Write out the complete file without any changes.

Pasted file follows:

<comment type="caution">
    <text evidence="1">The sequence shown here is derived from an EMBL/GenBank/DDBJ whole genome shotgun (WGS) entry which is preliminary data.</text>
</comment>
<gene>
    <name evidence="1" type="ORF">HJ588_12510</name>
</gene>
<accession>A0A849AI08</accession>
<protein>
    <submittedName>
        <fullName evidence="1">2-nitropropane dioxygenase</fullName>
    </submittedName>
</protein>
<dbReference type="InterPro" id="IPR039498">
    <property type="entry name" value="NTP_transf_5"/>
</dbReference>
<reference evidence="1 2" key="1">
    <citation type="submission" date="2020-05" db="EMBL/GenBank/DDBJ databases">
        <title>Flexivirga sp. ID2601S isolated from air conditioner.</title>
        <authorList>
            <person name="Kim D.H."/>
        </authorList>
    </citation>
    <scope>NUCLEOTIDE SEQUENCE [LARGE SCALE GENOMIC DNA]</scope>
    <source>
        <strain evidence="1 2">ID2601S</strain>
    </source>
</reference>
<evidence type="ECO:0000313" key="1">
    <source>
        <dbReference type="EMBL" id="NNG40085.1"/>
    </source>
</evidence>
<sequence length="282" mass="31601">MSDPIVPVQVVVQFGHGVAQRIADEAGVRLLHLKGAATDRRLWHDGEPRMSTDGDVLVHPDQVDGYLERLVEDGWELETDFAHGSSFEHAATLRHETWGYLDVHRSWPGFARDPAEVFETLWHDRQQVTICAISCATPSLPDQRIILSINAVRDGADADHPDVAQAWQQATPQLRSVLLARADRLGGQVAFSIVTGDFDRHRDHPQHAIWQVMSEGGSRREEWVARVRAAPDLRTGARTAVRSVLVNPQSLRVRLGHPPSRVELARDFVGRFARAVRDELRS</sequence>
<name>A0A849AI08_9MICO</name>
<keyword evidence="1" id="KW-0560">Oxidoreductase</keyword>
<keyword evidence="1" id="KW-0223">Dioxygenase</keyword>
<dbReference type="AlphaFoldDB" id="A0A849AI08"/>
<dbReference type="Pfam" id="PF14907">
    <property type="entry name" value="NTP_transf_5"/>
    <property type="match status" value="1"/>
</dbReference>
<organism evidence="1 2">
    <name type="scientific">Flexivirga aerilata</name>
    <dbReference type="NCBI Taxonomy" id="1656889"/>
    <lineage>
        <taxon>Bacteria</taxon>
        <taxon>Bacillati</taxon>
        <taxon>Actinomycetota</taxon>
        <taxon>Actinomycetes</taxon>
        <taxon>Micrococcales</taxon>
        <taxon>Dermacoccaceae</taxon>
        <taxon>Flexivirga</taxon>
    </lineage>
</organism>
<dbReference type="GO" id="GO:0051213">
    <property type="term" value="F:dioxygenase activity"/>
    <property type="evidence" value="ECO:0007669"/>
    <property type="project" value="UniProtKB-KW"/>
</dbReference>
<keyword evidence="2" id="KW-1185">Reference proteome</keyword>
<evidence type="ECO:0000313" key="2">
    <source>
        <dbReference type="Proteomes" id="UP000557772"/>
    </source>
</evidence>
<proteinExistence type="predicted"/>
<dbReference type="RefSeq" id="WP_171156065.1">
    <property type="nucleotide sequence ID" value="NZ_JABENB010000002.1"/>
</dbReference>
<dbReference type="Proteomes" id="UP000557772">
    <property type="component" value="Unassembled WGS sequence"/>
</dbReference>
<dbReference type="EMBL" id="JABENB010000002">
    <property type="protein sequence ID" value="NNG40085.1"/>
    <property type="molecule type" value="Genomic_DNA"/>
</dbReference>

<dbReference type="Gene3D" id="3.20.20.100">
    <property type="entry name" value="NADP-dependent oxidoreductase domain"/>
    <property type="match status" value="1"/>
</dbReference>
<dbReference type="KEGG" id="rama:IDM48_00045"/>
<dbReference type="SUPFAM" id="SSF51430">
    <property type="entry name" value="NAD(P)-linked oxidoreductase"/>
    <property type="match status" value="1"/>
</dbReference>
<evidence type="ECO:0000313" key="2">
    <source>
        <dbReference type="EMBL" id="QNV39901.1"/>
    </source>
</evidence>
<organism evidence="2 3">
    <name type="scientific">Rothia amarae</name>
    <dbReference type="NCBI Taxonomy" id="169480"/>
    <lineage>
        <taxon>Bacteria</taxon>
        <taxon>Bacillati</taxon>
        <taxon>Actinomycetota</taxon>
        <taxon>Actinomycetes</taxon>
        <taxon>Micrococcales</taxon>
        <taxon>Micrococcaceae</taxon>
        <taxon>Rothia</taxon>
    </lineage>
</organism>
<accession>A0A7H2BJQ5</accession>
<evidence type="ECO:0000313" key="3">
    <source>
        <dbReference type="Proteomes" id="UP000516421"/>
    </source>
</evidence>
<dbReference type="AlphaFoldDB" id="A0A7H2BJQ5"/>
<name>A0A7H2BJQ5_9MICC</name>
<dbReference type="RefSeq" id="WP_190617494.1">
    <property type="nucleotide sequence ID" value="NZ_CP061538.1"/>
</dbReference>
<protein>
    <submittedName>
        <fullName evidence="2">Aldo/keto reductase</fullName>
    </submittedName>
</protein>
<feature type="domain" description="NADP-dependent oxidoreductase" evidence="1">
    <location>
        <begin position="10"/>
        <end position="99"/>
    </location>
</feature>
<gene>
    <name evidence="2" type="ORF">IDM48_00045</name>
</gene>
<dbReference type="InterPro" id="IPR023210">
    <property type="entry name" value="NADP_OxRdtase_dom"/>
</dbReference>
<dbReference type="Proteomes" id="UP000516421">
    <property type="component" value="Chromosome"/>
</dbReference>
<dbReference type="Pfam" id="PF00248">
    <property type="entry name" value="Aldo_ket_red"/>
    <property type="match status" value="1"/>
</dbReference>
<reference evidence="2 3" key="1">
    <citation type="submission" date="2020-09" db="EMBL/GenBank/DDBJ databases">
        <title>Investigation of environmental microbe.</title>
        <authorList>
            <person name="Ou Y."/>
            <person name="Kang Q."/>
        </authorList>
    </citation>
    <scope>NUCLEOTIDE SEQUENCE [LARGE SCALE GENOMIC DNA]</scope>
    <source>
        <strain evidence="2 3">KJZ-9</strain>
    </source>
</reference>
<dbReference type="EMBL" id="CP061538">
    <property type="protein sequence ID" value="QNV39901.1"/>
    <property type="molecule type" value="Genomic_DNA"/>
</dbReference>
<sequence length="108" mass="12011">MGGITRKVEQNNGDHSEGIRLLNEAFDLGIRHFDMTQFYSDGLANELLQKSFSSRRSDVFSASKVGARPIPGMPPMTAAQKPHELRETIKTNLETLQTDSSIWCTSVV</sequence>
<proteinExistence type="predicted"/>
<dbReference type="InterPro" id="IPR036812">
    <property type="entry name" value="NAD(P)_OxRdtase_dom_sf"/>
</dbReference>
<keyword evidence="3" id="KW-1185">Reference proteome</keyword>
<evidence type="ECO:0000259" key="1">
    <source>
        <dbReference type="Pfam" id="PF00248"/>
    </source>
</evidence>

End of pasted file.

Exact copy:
<comment type="caution">
    <text evidence="1">The sequence shown here is derived from an EMBL/GenBank/DDBJ whole genome shotgun (WGS) entry which is preliminary data.</text>
</comment>
<gene>
    <name evidence="1" type="ORF">HJ588_12510</name>
</gene>
<accession>A0A849AI08</accession>
<protein>
    <submittedName>
        <fullName evidence="1">2-nitropropane dioxygenase</fullName>
    </submittedName>
</protein>
<dbReference type="InterPro" id="IPR039498">
    <property type="entry name" value="NTP_transf_5"/>
</dbReference>
<reference evidence="1 2" key="1">
    <citation type="submission" date="2020-05" db="EMBL/GenBank/DDBJ databases">
        <title>Flexivirga sp. ID2601S isolated from air conditioner.</title>
        <authorList>
            <person name="Kim D.H."/>
        </authorList>
    </citation>
    <scope>NUCLEOTIDE SEQUENCE [LARGE SCALE GENOMIC DNA]</scope>
    <source>
        <strain evidence="1 2">ID2601S</strain>
    </source>
</reference>
<evidence type="ECO:0000313" key="1">
    <source>
        <dbReference type="EMBL" id="NNG40085.1"/>
    </source>
</evidence>
<sequence length="282" mass="31601">MSDPIVPVQVVVQFGHGVAQRIADEAGVRLLHLKGAATDRRLWHDGEPRMSTDGDVLVHPDQVDGYLERLVEDGWELETDFAHGSSFEHAATLRHETWGYLDVHRSWPGFARDPAEVFETLWHDRQQVTICAISCATPSLPDQRIILSINAVRDGADADHPDVAQAWQQATPQLRSVLLARADRLGGQVAFSIVTGDFDRHRDHPQHAIWQVMSEGGSRREEWVARVRAAPDLRTGARTAVRSVLVNPQSLRVRLGHPPSRVELARDFVGRFARAVRDELRS</sequence>
<name>A0A849AI08_9MICO</name>
<keyword evidence="1" id="KW-0560">Oxidoreductase</keyword>
<keyword evidence="1" id="KW-0223">Dioxygenase</keyword>
<dbReference type="AlphaFoldDB" id="A0A849AI08"/>
<dbReference type="Pfam" id="PF14907">
    <property type="entry name" value="NTP_transf_5"/>
    <property type="match status" value="1"/>
</dbReference>
<organism evidence="1 2">
    <name type="scientific">Flexivirga aerilata</name>
    <dbReference type="NCBI Taxonomy" id="1656889"/>
    <lineage>
        <taxon>Bacteria</taxon>
        <taxon>Bacillati</taxon>
        <taxon>Actinomycetota</taxon>
        <taxon>Actinomycetes</taxon>
        <taxon>Micrococcales</taxon>
        <taxon>Dermacoccaceae</taxon>
        <taxon>Flexivirga</taxon>
    </lineage>
</organism>
<dbReference type="GO" id="GO:0051213">
    <property type="term" value="F:dioxygenase activity"/>
    <property type="evidence" value="ECO:0007669"/>
    <property type="project" value="UniProtKB-KW"/>
</dbReference>
<keyword evidence="2" id="KW-1185">Reference proteome</keyword>
<evidence type="ECO:0000313" key="2">
    <source>
        <dbReference type="Proteomes" id="UP000557772"/>
    </source>
</evidence>
<proteinExistence type="predicted"/>
<dbReference type="RefSeq" id="WP_171156065.1">
    <property type="nucleotide sequence ID" value="NZ_JABENB010000002.1"/>
</dbReference>
<dbReference type="Proteomes" id="UP000557772">
    <property type="component" value="Unassembled WGS sequence"/>
</dbReference>
<dbReference type="EMBL" id="JABENB010000002">
    <property type="protein sequence ID" value="NNG40085.1"/>
    <property type="molecule type" value="Genomic_DNA"/>
</dbReference>

<dbReference type="Gene3D" id="3.20.20.100">
    <property type="entry name" value="NADP-dependent oxidoreductase domain"/>
    <property type="match status" value="1"/>
</dbReference>
<dbReference type="KEGG" id="rama:IDM48_00045"/>
<dbReference type="SUPFAM" id="SSF51430">
    <property type="entry name" value="NAD(P)-linked oxidoreductase"/>
    <property type="match status" value="1"/>
</dbReference>
<evidence type="ECO:0000313" key="2">
    <source>
        <dbReference type="EMBL" id="QNV39901.1"/>
    </source>
</evidence>
<organism evidence="2 3">
    <name type="scientific">Rothia amarae</name>
    <dbReference type="NCBI Taxonomy" id="169480"/>
    <lineage>
        <taxon>Bacteria</taxon>
        <taxon>Bacillati</taxon>
        <taxon>Actinomycetota</taxon>
        <taxon>Actinomycetes</taxon>
        <taxon>Micrococcales</taxon>
        <taxon>Micrococcaceae</taxon>
        <taxon>Rothia</taxon>
    </lineage>
</organism>
<accession>A0A7H2BJQ5</accession>
<evidence type="ECO:0000313" key="3">
    <source>
        <dbReference type="Proteomes" id="UP000516421"/>
    </source>
</evidence>
<dbReference type="AlphaFoldDB" id="A0A7H2BJQ5"/>
<name>A0A7H2BJQ5_9MICC</name>
<dbReference type="RefSeq" id="WP_190617494.1">
    <property type="nucleotide sequence ID" value="NZ_CP061538.1"/>
</dbReference>
<protein>
    <submittedName>
        <fullName evidence="2">Aldo/keto reductase</fullName>
    </submittedName>
</protein>
<feature type="domain" description="NADP-dependent oxidoreductase" evidence="1">
    <location>
        <begin position="10"/>
        <end position="99"/>
    </location>
</feature>
<gene>
    <name evidence="2" type="ORF">IDM48_00045</name>
</gene>
<dbReference type="InterPro" id="IPR023210">
    <property type="entry name" value="NADP_OxRdtase_dom"/>
</dbReference>
<dbReference type="Proteomes" id="UP000516421">
    <property type="component" value="Chromosome"/>
</dbReference>
<dbReference type="Pfam" id="PF00248">
    <property type="entry name" value="Aldo_ket_red"/>
    <property type="match status" value="1"/>
</dbReference>
<reference evidence="2 3" key="1">
    <citation type="submission" date="2020-09" db="EMBL/GenBank/DDBJ databases">
        <title>Investigation of environmental microbe.</title>
        <authorList>
            <person name="Ou Y."/>
            <person name="Kang Q."/>
        </authorList>
    </citation>
    <scope>NUCLEOTIDE SEQUENCE [LARGE SCALE GENOMIC DNA]</scope>
    <source>
        <strain evidence="2 3">KJZ-9</strain>
    </source>
</reference>
<dbReference type="EMBL" id="CP061538">
    <property type="protein sequence ID" value="QNV39901.1"/>
    <property type="molecule type" value="Genomic_DNA"/>
</dbReference>
<sequence length="108" mass="12011">MGGITRKVEQNNGDHSEGIRLLNEAFDLGIRHFDMTQFYSDGLANELLQKSFSSRRSDVFSASKVGARPIPGMPPMTAAQKPHELRETIKTNLETLQTDSSIWCTSVV</sequence>
<proteinExistence type="predicted"/>
<dbReference type="InterPro" id="IPR036812">
    <property type="entry name" value="NAD(P)_OxRdtase_dom_sf"/>
</dbReference>
<keyword evidence="3" id="KW-1185">Reference proteome</keyword>
<evidence type="ECO:0000259" key="1">
    <source>
        <dbReference type="Pfam" id="PF00248"/>
    </source>
</evidence>